Sometimes the hope of
life becomes very simplified to those that are dying.

Be it one more month., weeks , days, hours to minutes.
It is that hope one hangs on to and lives.
As long as breath is in us, we should do what we can.
It’s what life should be. Living it, as it is our last.

Curtis’ Story continued…

Another Surgery
Once in Halifax, urologists attempted to lance what they thought ancurtis walking halls abscess on his perineum but it was a no go.

Curtis was taken into surgery later that day. What they had thought an abscess was in fact a 10 centimeter long tumor; no puss, just blood and fluid  They continued packing each day, giving him continued intravenous antibiotics but his white cell count continued to fluctuate between 17 – 28. They gave him a drug (dilaudid) to help ease his pain but it still remained. His walking was close to nil and sitting was non existent.

Where they had taken out the tumor,  a hole remained , so packing was done twice a day. Changing of dressings and packing was quite painful for Curtis, so 1/2hour before he was to have a dressing change, he was given ativan & dilaudid. Afterwards he spent several hours sleeping.

Pathology In
Within days the pathology was in. It revealed that what they had removed was a tumor or part of one. A cat scan and MRI  told that the tumor in his perineum was in fact the same aggressive type of cancer in which they had removed in September. They also found mestates in the left lung,  3 spots were found as well as 6 spots in his right lung. No surgery would be done. the doc said, there was no cure.

Planning for the In-evitable
After receiving the news of Curtis’ cancer spreading, Curtis asked if I could get my brother to get a piece of oak in the woodshed that had broken off during hurricane Juan that he had saved. It was off an oak tree his grandfather had
cremation urnplanted many moons ago.

Curtis wanted him to build a cremation urn for him.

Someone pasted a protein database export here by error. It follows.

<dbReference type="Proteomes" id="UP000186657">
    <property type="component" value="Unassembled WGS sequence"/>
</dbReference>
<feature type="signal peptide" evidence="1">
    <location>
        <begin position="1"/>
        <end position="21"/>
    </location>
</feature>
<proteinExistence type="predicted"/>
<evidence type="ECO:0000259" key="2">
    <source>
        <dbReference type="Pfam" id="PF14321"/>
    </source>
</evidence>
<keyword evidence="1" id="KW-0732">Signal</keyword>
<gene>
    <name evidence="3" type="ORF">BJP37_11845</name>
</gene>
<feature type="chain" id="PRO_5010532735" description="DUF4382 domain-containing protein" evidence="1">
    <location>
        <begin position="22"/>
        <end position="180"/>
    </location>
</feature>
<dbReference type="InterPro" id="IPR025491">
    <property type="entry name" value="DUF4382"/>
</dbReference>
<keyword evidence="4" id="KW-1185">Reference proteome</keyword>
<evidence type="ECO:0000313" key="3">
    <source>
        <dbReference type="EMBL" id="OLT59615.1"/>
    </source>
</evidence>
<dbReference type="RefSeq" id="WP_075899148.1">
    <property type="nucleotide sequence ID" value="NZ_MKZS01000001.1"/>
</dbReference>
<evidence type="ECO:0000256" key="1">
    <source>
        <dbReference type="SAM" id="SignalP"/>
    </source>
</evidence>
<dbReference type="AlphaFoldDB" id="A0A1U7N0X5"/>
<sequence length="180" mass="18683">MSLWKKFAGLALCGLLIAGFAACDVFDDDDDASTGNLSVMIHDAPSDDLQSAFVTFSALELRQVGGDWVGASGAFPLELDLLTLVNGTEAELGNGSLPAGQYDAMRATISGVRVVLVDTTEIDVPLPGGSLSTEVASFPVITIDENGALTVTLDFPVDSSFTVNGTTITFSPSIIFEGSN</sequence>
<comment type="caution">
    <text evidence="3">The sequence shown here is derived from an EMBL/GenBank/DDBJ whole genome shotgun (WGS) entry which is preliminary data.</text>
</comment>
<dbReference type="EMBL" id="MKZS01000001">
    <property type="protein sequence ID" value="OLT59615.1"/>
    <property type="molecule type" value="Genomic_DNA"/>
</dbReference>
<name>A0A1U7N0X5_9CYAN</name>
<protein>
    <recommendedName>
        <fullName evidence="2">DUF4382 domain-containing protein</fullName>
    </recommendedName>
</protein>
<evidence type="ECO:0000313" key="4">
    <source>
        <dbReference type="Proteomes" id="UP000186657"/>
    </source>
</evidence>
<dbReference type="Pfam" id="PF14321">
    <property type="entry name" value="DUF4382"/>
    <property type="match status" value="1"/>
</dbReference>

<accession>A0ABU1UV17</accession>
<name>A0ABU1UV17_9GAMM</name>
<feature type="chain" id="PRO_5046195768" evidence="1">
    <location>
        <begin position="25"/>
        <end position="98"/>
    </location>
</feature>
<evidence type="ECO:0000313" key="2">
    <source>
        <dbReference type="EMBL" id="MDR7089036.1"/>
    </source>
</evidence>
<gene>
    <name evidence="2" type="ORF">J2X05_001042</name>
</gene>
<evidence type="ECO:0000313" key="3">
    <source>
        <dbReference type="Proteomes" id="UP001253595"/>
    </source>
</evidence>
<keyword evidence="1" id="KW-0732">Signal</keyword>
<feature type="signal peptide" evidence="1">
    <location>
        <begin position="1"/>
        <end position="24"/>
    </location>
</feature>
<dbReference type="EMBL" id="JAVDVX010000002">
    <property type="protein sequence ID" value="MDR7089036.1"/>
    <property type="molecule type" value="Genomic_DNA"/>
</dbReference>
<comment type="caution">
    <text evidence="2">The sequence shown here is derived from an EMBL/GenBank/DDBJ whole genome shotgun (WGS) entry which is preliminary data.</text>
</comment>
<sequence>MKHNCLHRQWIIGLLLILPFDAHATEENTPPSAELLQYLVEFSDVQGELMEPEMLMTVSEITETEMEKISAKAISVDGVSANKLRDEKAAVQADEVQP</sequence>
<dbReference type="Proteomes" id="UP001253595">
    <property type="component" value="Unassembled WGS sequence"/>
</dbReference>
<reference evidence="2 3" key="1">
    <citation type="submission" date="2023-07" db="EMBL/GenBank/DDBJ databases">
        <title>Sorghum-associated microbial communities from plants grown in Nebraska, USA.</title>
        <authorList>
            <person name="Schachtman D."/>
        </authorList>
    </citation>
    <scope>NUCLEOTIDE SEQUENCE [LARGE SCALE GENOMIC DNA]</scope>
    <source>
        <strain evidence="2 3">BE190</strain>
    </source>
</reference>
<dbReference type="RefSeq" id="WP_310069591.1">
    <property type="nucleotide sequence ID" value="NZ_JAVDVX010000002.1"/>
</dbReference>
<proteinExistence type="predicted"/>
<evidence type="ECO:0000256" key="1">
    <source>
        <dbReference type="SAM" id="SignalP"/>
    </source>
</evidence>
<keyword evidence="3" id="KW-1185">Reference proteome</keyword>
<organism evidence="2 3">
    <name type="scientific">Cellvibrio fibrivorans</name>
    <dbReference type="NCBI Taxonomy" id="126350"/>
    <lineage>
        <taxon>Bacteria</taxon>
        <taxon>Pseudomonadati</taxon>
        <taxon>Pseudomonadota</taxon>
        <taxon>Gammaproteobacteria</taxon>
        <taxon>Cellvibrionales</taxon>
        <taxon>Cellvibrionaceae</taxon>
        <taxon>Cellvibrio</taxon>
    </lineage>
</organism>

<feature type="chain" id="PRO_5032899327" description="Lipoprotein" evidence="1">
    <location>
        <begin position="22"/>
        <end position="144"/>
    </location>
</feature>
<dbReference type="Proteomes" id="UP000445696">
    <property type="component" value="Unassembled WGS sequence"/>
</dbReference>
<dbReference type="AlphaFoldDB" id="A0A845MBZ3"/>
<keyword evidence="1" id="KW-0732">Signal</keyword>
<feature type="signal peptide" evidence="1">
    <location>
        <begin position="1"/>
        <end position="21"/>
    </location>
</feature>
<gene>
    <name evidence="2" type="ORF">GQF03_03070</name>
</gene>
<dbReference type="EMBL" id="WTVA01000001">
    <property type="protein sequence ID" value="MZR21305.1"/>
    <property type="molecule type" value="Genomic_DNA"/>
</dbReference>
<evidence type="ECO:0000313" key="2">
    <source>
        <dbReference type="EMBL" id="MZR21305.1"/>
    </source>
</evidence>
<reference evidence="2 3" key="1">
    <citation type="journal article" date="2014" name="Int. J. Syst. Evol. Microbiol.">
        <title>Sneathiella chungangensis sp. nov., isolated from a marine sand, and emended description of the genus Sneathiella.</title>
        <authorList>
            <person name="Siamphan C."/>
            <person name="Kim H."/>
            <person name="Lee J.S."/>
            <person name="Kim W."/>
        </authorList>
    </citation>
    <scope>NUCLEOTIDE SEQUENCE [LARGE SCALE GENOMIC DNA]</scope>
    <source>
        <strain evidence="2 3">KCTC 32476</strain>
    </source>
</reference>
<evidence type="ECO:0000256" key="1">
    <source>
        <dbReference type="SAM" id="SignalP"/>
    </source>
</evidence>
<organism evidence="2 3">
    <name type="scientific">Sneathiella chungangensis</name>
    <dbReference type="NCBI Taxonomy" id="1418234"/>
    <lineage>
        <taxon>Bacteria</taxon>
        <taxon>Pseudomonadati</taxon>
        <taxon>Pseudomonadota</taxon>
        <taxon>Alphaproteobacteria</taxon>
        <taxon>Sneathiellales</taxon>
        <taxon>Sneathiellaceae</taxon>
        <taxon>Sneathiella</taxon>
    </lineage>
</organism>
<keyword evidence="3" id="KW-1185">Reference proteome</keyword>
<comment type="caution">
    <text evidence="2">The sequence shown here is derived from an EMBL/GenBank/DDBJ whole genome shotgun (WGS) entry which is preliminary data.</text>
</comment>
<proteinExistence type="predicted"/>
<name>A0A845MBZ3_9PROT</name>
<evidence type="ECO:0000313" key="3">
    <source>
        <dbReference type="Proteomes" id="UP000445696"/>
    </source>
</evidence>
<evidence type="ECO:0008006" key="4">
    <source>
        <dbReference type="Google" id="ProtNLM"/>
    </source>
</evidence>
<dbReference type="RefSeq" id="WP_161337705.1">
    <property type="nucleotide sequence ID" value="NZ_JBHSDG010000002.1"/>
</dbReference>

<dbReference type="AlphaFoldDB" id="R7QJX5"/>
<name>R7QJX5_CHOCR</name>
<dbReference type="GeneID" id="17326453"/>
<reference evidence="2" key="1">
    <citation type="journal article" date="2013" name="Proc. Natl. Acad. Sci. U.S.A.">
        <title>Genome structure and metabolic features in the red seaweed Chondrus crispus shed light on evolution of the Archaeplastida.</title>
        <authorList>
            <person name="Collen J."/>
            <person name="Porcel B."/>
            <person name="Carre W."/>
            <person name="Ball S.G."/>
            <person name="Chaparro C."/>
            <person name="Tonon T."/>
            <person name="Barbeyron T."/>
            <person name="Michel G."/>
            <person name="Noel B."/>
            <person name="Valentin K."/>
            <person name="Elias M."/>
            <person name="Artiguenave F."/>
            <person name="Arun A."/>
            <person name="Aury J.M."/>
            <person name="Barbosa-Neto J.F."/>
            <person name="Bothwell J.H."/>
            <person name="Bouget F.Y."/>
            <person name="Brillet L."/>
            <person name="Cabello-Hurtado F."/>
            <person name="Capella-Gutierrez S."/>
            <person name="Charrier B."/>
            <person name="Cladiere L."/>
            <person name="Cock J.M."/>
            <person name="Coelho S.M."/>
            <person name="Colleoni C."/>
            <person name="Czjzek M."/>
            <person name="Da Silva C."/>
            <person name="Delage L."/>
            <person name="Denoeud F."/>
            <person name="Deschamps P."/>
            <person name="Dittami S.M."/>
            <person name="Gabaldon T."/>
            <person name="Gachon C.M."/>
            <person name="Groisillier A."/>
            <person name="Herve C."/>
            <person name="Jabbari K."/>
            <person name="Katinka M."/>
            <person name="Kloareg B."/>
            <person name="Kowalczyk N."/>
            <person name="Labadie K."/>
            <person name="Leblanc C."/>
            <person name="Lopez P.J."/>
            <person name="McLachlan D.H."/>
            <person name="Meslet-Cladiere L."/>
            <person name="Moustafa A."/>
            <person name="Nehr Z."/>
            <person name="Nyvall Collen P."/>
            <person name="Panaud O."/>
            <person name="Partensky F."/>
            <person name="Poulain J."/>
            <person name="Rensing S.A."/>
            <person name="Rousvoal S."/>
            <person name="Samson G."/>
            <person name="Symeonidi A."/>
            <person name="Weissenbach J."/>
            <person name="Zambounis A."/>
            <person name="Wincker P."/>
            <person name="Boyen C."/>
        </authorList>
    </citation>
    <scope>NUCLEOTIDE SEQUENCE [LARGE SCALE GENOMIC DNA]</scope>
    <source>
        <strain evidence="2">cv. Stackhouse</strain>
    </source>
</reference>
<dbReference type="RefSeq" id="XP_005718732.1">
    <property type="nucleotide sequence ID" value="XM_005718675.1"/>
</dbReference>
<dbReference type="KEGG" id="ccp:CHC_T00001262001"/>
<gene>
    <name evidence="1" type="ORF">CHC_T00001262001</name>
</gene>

We discussed many decisions for his funeral, it was like getting something out of the way so we could focus on living what time remained.
Once my brother finished the urn, we got my sister to tole paint forget-me-nots (his fav) on the front with his initials.
Then on top I wrote a poem with ideas Curtis gave me and had it engraved on a plaque for the top of the urn…..

“From the bog the little oak did grow
Grampie’s tender care made it so
And through the years & hardships dealt
This oak box remains from the storm that it felt

Even through tragedy
we must look deep and between

And find something beautiful that can be seen
Look for the good, it can be found
Love, Joy & much Hope abounds

Grieve not for me, for I am not here
I am with my daughter; I’ll wait for you there
Have Strength and Courage… Love & forgive
Life is precious, so enjoy and live.”

With the high doses of antibiotics, dilaudid and infection, Curtis suffered bouts of terrible delirium. Disoriented, agitated, seeing things, hearing things, paranoia, & jerks/tremors that at times were quite violent. Symptoms seem to go in waves and even with his pain meds decreasing, his pain  still remained constant.

One morning when I went in the gentleman in the next bed said he noted Curtis up and looking and acting strange. When I started talking with Curtis he proceeded to tell me how the mexicans came into his room to steal things and were going to kill him.  I imagine he heard employees outside his door at the elevators talking and in hearing accents his mind went to places he has never been. I was worried. When I mentioned it to the nurses/doctors, they gave him an MRI on his brain to rule out any cancer that may have spread there; none was found. Still nothing was done and the delirium continued.

So finally I asked the doctor if someone from palliative care could see him for pain management. I thought it strange I would have to ask, to me this should have been something automatic. Immediately palliative care changed his pain medication to morphine and his delirium subsided.